From the moment Lozoya arrived from Spain after spending months incarcerated, the criminal process has been highly irregular and of questionable legality.

According to the Mexican law, Lozoya should have appeared before the judiciary immediately after landing in Mexican soil. Nevertheless, the Attorney General took him directly to a hospital, arguing health issues, such as anaemia and a hernia that needed to be urgently treated. Assuming that Lozoya was in fact in such an urgent need of medical care, the law allows a judge to pay a visit to the hospital to confirm the alleged health situation of the indicted person. This didn’t happen. The prosecutor -acting irregularly- never involved the judiciary. Lozoya spent 11 days in a private hospital in Mexico City and afterwards he appeared before a judge via a Voice over IP platform, which might also constitute a violation of due process.

Furthermore, pursuant to Mexican Law, the trial must be public. However, the judiciary decided to hold the initial hearings privately. The only information available was a series of WhatsApp messages sent to the media, allegedly with substantial information from the hearings.

Additionally, the judiciary has announced that the whole process will remain closed to the public, contravening the new criminal justice system in Mexico, which, amongst other reforms, enforces public oral trials. The argument behind this decision is the COVID-19 pandemic.

“Leaks” to the media – which may themselves be grounds for contesting the result of the trial – point to a corruption scheme that involves former ministers of state, the former presidents Enrique Peña Nieto and Felipe Calderón, and several congress people. Mexico is therefore facing what could be the biggest corruption trial in its history. The question for the country and its politicians is whether justice will this time predominate over politics. The track record is not encouraging: as a general rule, Mexican politicians make use of corruption scandals for electoral purposes, for revenge against the opposition or to deter certain actors in their quest for power.  Corruption and impunity for politicians have been more common than the administration of justice in the form of fair and effective law enforcement.

Odebrecht is a milestone in the study of corruption due to the scale of the corruption, the multiple prosecutions that have happened across Latin America, and the direct lines that can be traced to the very top of politics. It is an opportunity for Mexico to prioritise the rule of law over political advantage – although the situation is complicated further by the desire of the current government to use the case to damage the opposition. The world’s attention is elsewhere at present, with Covid-19 and a US election amongst other distractions.  However, external scrutiny, and diplomatic pressure, could do a great deal of good in reinforcing democratic values and the rule of law. This is the time for the international community to step up to the plate.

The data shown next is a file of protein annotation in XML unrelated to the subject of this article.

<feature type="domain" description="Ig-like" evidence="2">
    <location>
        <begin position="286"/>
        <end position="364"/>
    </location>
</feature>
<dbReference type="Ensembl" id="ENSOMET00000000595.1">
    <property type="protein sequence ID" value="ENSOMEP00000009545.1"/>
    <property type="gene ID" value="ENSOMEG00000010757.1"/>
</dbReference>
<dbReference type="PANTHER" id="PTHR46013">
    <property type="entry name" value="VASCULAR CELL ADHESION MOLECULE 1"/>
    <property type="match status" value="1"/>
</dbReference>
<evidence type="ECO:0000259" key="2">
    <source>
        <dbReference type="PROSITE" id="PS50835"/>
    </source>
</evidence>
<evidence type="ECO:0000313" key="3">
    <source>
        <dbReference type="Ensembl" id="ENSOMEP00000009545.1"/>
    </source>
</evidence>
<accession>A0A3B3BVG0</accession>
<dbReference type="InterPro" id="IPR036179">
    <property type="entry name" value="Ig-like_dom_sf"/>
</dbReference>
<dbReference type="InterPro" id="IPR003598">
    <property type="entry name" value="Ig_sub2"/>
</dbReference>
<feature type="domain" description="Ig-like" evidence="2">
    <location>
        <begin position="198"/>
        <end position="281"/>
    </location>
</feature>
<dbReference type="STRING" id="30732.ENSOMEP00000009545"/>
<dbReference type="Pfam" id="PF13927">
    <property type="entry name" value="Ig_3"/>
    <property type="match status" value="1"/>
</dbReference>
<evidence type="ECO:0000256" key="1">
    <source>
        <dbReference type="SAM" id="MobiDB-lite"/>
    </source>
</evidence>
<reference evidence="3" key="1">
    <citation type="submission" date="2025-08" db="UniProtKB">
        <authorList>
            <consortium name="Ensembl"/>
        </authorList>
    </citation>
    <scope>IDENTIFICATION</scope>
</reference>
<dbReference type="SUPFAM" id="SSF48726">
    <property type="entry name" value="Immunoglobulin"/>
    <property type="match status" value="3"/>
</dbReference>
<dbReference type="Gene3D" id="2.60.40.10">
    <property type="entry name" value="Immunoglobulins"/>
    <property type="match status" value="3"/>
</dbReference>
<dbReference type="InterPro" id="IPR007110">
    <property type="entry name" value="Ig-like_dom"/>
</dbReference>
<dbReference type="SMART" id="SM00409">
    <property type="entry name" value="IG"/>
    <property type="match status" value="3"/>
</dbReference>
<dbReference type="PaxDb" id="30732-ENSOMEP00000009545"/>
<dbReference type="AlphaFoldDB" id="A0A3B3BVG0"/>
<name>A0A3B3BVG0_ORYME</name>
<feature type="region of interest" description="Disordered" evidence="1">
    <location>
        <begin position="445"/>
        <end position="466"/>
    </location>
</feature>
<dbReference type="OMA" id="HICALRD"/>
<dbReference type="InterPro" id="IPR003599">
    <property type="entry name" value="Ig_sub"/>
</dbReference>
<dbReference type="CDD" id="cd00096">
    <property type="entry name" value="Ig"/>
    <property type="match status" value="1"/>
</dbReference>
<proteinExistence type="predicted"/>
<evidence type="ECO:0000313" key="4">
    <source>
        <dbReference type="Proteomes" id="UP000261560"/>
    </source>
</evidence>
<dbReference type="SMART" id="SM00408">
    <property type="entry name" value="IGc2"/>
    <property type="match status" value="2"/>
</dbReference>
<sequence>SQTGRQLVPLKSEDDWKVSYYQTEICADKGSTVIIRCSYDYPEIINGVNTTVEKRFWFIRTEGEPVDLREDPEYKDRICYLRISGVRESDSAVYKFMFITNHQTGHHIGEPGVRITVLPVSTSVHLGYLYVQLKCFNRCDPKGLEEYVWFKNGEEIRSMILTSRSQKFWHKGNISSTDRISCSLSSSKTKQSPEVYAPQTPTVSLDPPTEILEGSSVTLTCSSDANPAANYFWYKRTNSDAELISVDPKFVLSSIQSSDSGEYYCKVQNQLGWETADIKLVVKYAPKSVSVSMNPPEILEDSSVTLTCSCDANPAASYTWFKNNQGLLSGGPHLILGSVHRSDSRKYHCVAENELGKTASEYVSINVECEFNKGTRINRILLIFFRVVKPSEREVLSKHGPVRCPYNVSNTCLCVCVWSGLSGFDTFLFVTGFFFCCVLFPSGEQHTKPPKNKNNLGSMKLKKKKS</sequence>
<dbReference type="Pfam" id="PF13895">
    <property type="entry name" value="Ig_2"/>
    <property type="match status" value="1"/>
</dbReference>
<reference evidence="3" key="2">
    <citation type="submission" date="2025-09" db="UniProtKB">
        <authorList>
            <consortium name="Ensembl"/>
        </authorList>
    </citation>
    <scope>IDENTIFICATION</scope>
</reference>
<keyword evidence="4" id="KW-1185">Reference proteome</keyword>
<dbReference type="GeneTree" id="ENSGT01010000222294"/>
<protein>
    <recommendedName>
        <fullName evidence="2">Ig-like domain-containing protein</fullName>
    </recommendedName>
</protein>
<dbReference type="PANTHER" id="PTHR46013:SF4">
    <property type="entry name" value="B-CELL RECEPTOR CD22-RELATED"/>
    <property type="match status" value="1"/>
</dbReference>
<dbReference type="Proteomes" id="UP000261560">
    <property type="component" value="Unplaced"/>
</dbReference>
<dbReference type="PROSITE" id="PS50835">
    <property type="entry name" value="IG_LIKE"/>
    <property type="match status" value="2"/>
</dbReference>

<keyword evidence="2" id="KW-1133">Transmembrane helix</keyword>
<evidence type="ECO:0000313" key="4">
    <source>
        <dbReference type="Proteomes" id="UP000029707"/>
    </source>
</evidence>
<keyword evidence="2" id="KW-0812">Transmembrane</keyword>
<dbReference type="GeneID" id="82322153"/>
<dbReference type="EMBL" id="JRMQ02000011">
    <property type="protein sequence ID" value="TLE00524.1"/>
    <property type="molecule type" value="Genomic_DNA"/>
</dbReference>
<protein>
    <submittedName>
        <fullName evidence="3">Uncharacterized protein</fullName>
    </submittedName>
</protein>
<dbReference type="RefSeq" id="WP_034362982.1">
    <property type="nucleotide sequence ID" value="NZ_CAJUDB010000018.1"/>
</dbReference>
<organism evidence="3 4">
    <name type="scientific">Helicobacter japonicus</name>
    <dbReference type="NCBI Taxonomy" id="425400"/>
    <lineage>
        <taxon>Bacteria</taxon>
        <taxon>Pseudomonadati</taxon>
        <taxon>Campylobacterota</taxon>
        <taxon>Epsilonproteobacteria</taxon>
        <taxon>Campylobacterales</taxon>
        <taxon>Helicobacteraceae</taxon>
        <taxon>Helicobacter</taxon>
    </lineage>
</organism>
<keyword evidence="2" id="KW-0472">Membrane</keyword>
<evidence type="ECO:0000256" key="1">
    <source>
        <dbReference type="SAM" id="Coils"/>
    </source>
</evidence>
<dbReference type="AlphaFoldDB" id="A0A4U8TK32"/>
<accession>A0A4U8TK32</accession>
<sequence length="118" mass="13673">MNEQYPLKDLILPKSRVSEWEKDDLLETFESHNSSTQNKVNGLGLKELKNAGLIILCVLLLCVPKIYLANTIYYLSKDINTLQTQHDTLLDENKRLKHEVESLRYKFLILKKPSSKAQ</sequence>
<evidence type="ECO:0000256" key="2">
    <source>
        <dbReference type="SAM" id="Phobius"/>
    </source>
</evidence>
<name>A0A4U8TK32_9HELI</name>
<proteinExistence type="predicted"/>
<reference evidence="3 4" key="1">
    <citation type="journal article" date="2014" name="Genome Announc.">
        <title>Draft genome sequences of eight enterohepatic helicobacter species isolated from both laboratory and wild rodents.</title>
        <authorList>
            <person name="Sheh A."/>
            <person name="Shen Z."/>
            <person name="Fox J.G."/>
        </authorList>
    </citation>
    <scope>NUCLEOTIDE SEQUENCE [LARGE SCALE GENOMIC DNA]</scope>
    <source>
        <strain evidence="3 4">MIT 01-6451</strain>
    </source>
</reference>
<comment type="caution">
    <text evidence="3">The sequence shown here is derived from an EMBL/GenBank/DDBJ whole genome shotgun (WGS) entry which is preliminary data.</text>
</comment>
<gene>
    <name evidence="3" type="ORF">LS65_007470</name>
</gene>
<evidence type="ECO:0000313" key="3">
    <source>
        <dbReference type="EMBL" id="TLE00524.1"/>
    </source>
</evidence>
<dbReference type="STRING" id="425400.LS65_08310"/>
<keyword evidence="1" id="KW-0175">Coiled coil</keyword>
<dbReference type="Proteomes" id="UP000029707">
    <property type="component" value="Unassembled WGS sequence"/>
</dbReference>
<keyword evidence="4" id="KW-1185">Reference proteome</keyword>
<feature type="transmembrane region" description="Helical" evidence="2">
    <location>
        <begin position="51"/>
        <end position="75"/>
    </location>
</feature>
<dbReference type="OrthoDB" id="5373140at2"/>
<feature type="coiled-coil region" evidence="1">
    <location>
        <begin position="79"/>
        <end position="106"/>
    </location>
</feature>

The Westferry Affair – the Fallout

Recent events have focused attention on conflicts of interest and potential ‘cash for access’ in UK politics. Following his first post on the Westferry affair, Joseph Sinclair, a lawyer taking our Master’s in Corruption and Governance, examines the fall-out and wider implications.

 A Recap (see full background here)

The Conservative Housing Secretary, Robert Jenrick, has been implicated in a “cash-for-favours” arrangement with Richard Desmond, a billionaire property developer. Desmond’s company, Westferry Developments, sought to build 1,524 residential units to which the London mayor and local authority had objected.

Jenrick and Desmond had sat next to one another in a £900-per-head fundraising dinner. They spoke about the development and Jenrick was shown a video. The pair texted one another after dinner. Desmond said to Jenrick: “we appreciate the speed as we don’t want to give Marxists loads of doe for nothing!” The message referred to the £45m community infrastructure levy (“CIL”) due to be paid by Desmond’s company if the development was not approved by 15 January 2020.

Documents published show that Jenrick’s office put considerable pressure on civil servants to get the decision to him before the CIL deadline. Against his department’s advice he approved the development on 14 January 2020. On 29 January, Desmond made a £12,000 donation to the Conservative Party.

The local authority took the matter to court. On agreeing to quash the decision, Jenrick’s department accepted that the fair-minded observer would conclude a real possibility of bias towards Desmond’s company.

Further Developments

Jenrick told the Commons that he made the decision with an open mind and approved it with the view to the development producing 250 “affordable homes”. The Cabinet Secretary said that the Prime Minister, Boris Johnson, considered the matter closed.

Further allegations against Jenrick have been raised. In 2019, another property developer, Mark Quinn, gave the Conservative party £11,000. Shortly thereafter Jenrick’s department became involved in Quinn’s appeal against the refusal of planning permission for 675 homes in Kent. Three weeks after Jenrick’s involvement, Quinn donated a further £26,500. Jenrick denies being directly involved.

The Housing, Communities and Local Government Committee wrote to Jenrick with several questions, including a request to outline the measures in place to avoid such [an] obvious conflicts of interest”. They asked Jenrick why a target of 20% of affordable homes was deemed acceptable instead of the local authority’s required 35%. Jenrick responded by saying that the plan offered 142 more homes than the original permission given by Boris Johnson as London Mayor. He went before the Housing Committee on 22 July 2020 to answer questions.

What Does the Westferry Affair Tell Us?